Record snowfall causes capital chaos
The unprecedented snowfall later stretched to Gyeonggi as well as the Gangwon, Chungcheong and Gyeongsang provinces, disrupting road and air traffic. It took hours longer for subway commuters to arrive at work after passengers crowded onto the transportation system considered least affected by the snow.
“Because the buses were so jammed with passengers, I had to let two buses go by before eventually cramming onto the third,” he said.
Personal vehicles on city roads were sparse. But those brave enough to drive in central Seoul area had to progress at a turtle’s pace. Some cars attempting to climb a slope found themselves stuck in the muck.
Until 1:05 p.m. all flights were canceled at Gimpo International Airport - an event that had not happened since January 2001. The airport later partially resumed operations of both arriving and departing flights.
Although Incheon International Airport did not undergo massive flight cancellations, dozens of flights were delayed. The majority of departing flights that were canceled were bound for China, which also suffered heavy snowfall. Korea’s airport authority advised that those planning to fly check with airport call centers or respective airlines in advance.
A few ministers failed to arrive on time at the second Cabinet meeting of the year at the Blue House due to weather. President Lee Myung-bak said, “We need to understand them because we are in an unprecedented situation.” The Blue House called off a New Year’s commencement ceremony scheduled for 3 p.m. The Ministry of Public Administration and Security announced that civil servants who were late yesterday won’t be noted as tardy, dubbing the situation a “natural calamity.”
The Central Disaster Safety Relief Headquarters under the Public Administration Ministry issued a “special heavy snow statement” and mobilized military forces and private heavy equipment providers to work on snow clearing. Within Seoul alone, 5,000 soldiers were sent into the state-led operations.
The Seoul Metropolitan Government established emergency measures “to minimize citizens’ inconvenience from the abrupt snow.” It designated 7 a.m. to 11 a.m. as “rush hour” in consideration of commuters, raising the frequency of trains to three minutes. Normally, rush hour stretches from 7 a.m. to 9 a.m. and trains run every five to 12 minutes after that.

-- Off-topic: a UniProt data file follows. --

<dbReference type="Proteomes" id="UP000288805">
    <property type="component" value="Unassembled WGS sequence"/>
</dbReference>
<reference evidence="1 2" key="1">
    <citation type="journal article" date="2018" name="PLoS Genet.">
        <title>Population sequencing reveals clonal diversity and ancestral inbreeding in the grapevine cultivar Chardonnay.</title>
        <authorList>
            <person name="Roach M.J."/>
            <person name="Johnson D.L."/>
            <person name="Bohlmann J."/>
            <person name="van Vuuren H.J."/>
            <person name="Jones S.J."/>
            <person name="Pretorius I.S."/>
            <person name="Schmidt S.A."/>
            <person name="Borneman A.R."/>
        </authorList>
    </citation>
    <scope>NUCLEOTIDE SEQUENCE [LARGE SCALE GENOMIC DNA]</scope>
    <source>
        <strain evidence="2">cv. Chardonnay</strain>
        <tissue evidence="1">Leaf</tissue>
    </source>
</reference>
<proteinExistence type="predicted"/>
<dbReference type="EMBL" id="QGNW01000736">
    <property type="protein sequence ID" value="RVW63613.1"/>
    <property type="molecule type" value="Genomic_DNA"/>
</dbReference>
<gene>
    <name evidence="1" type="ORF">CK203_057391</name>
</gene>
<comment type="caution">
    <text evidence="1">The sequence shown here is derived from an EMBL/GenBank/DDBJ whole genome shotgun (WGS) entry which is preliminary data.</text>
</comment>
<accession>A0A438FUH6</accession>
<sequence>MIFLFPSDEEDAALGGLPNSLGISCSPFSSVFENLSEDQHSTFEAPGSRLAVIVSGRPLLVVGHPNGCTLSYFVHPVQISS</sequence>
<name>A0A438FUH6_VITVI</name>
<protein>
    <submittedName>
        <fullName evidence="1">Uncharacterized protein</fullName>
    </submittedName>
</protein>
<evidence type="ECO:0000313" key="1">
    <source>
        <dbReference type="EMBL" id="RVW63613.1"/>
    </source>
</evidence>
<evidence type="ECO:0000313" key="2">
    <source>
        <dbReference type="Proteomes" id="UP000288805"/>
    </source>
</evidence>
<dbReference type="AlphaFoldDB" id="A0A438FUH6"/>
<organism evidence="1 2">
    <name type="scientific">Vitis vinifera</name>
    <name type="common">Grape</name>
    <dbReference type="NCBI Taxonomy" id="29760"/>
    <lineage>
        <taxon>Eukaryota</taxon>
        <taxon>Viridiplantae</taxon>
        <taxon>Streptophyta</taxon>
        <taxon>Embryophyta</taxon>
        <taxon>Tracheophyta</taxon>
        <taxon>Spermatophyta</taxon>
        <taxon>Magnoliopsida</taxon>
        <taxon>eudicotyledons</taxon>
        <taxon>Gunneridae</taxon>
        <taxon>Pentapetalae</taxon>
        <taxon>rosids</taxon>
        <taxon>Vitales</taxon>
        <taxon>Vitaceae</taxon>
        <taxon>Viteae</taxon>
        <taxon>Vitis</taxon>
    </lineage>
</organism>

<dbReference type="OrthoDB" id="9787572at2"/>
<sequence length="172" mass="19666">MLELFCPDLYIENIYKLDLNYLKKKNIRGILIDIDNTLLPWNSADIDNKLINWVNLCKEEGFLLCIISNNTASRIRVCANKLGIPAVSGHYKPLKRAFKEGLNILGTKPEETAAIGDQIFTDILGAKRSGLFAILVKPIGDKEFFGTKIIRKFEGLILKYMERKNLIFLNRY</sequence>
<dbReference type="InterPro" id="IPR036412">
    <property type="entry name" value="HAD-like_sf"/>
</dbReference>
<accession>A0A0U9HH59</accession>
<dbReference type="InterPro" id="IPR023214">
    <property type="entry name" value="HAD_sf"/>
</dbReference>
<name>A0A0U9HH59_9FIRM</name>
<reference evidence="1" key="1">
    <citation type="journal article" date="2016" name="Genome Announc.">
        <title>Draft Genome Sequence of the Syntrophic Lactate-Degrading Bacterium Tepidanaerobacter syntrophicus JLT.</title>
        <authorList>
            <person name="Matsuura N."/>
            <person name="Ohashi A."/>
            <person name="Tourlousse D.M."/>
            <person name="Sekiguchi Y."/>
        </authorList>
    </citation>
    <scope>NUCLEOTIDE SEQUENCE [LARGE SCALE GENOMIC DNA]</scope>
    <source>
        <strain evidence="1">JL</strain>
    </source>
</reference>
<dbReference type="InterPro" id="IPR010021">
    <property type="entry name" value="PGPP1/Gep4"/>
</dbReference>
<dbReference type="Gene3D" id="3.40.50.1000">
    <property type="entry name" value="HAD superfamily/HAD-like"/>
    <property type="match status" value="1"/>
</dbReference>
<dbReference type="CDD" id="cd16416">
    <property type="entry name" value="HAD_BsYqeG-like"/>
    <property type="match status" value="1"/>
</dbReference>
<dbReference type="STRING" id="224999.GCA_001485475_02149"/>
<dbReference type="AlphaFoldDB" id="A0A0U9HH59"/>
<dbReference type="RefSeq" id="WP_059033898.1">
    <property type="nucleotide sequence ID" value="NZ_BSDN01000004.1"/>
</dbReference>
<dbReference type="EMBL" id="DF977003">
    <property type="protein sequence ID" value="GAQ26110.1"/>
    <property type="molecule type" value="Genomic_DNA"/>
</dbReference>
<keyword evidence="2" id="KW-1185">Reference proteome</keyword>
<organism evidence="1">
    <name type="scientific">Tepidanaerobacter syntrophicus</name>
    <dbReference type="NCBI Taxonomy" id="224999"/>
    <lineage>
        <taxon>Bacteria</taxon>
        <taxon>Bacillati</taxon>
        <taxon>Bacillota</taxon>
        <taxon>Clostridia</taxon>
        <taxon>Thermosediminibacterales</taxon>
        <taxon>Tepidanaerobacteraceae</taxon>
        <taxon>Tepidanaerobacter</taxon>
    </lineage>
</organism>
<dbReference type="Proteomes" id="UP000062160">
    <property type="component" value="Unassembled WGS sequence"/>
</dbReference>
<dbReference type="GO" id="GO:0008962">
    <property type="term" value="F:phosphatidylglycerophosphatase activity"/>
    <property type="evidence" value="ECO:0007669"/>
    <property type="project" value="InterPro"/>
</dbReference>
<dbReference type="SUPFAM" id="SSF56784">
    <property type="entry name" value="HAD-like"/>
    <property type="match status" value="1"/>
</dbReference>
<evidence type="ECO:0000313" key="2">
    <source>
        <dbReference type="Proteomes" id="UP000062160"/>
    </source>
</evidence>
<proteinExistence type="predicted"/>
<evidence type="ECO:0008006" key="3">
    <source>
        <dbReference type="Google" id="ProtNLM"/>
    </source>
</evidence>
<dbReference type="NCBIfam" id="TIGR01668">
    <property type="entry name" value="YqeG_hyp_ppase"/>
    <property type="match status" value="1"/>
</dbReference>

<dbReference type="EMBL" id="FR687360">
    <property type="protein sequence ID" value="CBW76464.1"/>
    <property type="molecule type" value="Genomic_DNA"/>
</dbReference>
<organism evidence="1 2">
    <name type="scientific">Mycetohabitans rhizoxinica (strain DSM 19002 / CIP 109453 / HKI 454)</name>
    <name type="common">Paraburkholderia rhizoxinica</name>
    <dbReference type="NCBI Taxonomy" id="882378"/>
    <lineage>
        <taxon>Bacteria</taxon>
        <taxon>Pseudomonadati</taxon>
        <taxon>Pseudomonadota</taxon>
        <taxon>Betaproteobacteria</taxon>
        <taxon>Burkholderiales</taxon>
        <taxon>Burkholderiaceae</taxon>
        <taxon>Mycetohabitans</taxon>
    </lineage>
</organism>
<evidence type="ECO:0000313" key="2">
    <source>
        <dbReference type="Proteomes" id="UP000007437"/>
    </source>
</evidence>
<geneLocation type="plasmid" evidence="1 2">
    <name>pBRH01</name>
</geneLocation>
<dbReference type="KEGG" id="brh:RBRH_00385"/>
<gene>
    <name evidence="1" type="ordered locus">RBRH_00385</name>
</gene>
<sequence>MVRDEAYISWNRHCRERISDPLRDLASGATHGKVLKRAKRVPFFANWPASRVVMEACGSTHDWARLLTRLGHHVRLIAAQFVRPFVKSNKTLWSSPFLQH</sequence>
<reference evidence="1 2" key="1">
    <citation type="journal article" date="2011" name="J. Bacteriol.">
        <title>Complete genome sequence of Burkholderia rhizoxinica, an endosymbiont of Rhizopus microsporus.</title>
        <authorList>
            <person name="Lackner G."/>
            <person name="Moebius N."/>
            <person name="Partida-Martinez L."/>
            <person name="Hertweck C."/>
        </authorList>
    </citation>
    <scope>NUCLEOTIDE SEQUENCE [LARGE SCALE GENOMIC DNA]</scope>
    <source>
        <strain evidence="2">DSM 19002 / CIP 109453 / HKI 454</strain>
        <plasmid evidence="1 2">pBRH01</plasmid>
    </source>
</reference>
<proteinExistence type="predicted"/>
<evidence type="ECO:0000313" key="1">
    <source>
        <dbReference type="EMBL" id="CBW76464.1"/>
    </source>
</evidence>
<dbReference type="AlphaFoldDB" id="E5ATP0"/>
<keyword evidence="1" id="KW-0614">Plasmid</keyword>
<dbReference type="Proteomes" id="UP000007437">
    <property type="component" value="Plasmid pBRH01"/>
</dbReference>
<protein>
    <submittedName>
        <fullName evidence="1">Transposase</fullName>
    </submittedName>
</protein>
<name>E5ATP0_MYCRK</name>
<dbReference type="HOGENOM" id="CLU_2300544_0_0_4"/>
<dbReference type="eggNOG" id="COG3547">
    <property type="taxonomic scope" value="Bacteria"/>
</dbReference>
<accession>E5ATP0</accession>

Subway trains were not always reliable. A train running on line No. 1 briefly broke down at 7:40 a.m., leading to a 15-minute suspension on the route between Namyeong and Yongsan. The subway linking Seoul and Bundang, a satellite city in Gyeonggi Province, also was delayed because the outdoor station of Bojeong was buried with snow.
The Seoul government said it will extend subway operating hours by one hour to 2 a.m. and the period of frequent trains for commuters by one hour from the current 7 to 9 a.m. and 6 to 8 p.m. periods. Also, the local government said it will temporarily add 530 more buses on 280 routes in the city.
The meteorological office and the government were faced with outcries from citizens against their failure to predict and prepare for the storm. The office on Sunday, only a day earlier, forecast that the Seoul and Gyeonggi area would see 10 centimeters of snow at the most. Yesterday, it explained that the abrupt snow came after the cold air in the middle of the peninsula met wet air from southwest. It predicted around 3 centimeters of snow would fall later in the day and that the temperature would drop as low as minus 12 degrees Celsius (10.4 degrees Fahrenheit) today.
“Although it’s been a long time since I have lost my faith in the Korea Meteorological Office, I still can’t understand how this metropolitan city can lapse into such a paralyzed state after only hours of snowfall,” said Rei Choi, a 34-year-old trading company worker. “Not only government offices but also private companies should allow for tardy commuters given the situation,” she added.
Some citizens opted for enjoying the unparalleled moment. A man in his 40s was spotted skiing in Gwanghwamun, central Seoul, while a photo of a different man in sports gear skiing in Cheongdam-dong, southern Seoul, circulated across the nation’s cyberspace.
Lim Jeong-jin, an employee at a financial enterprise, says she is far from being frustrated from the snow. “I have never seen such a large amount of snow in my life. It’s a unique experience that I may never have again. I won’t be bothered by traffic disruptions,” she said.
By Seo Ji-eun [email@example.com]
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